UTennis: “Guy’s Talkin’ About My Mom”
The men’s semis are set in Key Biscayne, as you know: Murray-Del Potro, Federer-Djokovic. DP’s win over Rafael Nadal yesterday was a minor, messy epic, complete with an Argentine contingent roaring against Rafa—isn’t that some kind of tennis sacrilege? Nadal didn’t have it from the beginning; he couldn’t get much penetration with his backhand, and in the third set Del Potro hit like he had nothing to lose, which he didn’t. I wanted to see Murray-Nadal, but I’m happy to see del Potro take a step forward and beat one of the top guys—it was a mental roadblock for him that was only going to get harder to knock down with time. I just wish I’d been able to watch him pull it off. After Nadal hit a netcord winner in the third-set tiebreaker, MSG+, the New York network carrying Key Biscayne, faded out and went to the start of a New York Islanders game. Adding insult to injury, the Isles announcer apologized for the “long time" that the “tennis match” had taken, and that he would keep us updated on how the match with Juan-Martin “del Poto” “worked out.”
It worked out so that we now get two semifinals that have a little history to them, as you can see from the videos here. The first, above, is from last year’s match in Monte Carlo between Federer and Djokovic; the second, below, comes from the fabled face-off between Murray and del Potro in Rome. I’ll begin in Monte Carlo.
—Djokovic was still in the midst of his meteoric rise at this point. He had beaten Federer on his way to winning in Australia, beaten Nadal on his way to winning in Indian Wells, and he would go on to win in Rome a couple weeks later. There was a sense of challenge in the air as this match started. Djokovic came out firing with confidence, as if he was ready to blow the old man off the court. Rather than play defense, Federer swung back harder and made it a slugfest. At this juncture, 3-2 in the first, the result is still in the balance.
—A Djokovic ground stroke lands close to the baseline. Apparently, his family and entourage, stationed there, say “that ball was in.” As you can see, Federer, the game’s resident traditionalist conscience, is having none of their interference. He says either, “Be quiet, OK,” or “Keep quiet, OK.” Then he kicks at the ball mark with comical frustration.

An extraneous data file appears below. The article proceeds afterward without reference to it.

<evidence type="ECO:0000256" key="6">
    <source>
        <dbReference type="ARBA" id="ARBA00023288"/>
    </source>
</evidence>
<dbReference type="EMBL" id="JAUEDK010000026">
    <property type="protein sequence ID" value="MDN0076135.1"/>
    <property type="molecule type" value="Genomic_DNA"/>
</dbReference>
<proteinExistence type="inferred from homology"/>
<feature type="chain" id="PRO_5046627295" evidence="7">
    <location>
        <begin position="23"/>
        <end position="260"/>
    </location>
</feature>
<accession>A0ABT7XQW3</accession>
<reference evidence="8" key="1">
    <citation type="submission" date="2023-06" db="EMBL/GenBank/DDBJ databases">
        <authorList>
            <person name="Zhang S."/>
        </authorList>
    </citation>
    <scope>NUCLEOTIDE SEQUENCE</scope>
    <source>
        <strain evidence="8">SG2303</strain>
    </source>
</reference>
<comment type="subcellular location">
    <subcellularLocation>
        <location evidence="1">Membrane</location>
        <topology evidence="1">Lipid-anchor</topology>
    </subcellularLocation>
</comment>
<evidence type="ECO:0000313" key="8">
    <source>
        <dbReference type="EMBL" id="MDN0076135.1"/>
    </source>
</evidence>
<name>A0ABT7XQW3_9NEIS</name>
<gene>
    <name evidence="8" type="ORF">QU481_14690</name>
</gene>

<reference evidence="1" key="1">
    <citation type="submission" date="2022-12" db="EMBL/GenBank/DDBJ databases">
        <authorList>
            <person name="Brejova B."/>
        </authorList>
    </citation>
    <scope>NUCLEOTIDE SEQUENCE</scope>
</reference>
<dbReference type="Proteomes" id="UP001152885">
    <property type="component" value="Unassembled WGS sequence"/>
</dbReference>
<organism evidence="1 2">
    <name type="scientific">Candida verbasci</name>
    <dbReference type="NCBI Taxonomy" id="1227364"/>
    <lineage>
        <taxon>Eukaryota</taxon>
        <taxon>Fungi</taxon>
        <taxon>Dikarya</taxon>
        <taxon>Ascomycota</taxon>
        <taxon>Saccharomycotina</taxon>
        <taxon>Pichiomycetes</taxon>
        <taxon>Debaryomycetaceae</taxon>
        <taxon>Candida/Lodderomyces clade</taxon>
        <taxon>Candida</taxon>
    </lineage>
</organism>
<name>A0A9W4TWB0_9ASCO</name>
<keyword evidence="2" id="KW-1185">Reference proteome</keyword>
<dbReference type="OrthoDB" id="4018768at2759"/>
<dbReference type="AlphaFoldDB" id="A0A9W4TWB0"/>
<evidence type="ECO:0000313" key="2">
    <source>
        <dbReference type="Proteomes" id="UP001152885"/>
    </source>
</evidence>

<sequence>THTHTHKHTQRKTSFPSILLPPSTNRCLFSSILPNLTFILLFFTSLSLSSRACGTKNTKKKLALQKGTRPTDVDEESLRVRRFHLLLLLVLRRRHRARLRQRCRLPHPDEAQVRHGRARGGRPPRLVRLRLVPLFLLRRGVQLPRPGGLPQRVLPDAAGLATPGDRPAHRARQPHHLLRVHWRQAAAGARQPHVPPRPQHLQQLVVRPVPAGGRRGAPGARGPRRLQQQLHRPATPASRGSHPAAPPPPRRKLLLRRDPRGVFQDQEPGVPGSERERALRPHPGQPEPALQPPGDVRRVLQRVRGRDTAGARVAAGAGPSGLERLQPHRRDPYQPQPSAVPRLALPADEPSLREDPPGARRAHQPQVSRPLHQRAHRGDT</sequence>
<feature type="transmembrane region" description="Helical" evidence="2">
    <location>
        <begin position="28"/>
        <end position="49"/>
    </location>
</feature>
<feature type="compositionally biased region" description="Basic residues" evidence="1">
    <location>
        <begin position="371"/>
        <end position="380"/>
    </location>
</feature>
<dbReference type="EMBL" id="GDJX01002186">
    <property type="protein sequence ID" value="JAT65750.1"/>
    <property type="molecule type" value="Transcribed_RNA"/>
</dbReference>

—This moment can be seen as Federer’s classicist revolt against the encroaching forces of populism as represented by the hammy Djokovic and his overtly boosterish entourage. Federer is the voice of decorum and tradition informing them of how to behave at a tennis match.
—It worked. Almost immediately after this moment, Djokovic began to fade. He eventually retired from the match with a mysterious ailment. While he would win in Rome, his run toward the top ranking, which he had so boldly stated was going to be his, was over. He lost in straights to Nadal at the French, in the second round at Wimbledon, and to Federer in a listless U.S. Open semi. Perhaps not coincidentally, his entourage also hit its high-water mark of involvement and boosterism in Monte Carlo.
This second and much longer clip took place a month later in an empty center court in Rome during a late-night encounter—yes, encounter—between Murray and del Potro.
—What’s interesting is that the bad blood has already started to flow by the time we pick up the match. Murray begins with a pointed, “Yeah, come onnnn!” when del Potro puts a forehand in the net. Anyone who has ever played junior tennis will recognize his tone as one of aggrieved aggression—he’s getting back at del Potro for something.
—We learn what it is at the changeover. Del Potro has drilled a ball at Murray. But it gets worse from there. Murray glares at del Potro, who says seomthing like, “It’s always the same, you and your Mom.” I can only guess that he’s referring to their junior days, and Judy Murray’s presence at her son’s matches.
—Murray, like Federer above, is having none of it. He proceeds to utter some of the most poetic words ever heard on a tennis court: “The guy’s talking about my Mom. What the hell’s he doing?”
—The chair umpire, Fergus Murphy takes over, sort of, scolding del Potro like a first-grade teacher: “That’s enough, Juan.”
—Some of the better lines then come from announcer Jason Goodall. “This match is heating up nicely,” he says with mischievous irony. Then he speaks for all of us in wishing that the umpire had let it go on. He imagines Murray and del Potro as two hockey players, their shirts pulled over their heads, trading haymakers on the court. Oh, if only it had been so.
—Murray wins the set and the match. From this, he comes across as the tougher kid, and del Potro as a guy who can be intimidated, who isn’t a natural in the harder regions of competition, most of which have been swept clean from the pro game. Seeing this makes me wish we could get a little bit more of the chippiness of the 70s and 80s every once in a while.
—But the rancor was buried by the end of the third set. Del Potro suffered a severe back injury and retired in tears. Murray, believe it or not, ended up consoling him.
—Judy Murray has been in Key Biscayne this week. What are the chances Juan-Martin goes there again Friday night? Alas, the two players say they’ve buried the hatchet.
Kids today, so quick to forgive. What are we going to do with them?
Enjoy the matches and have a good weekend.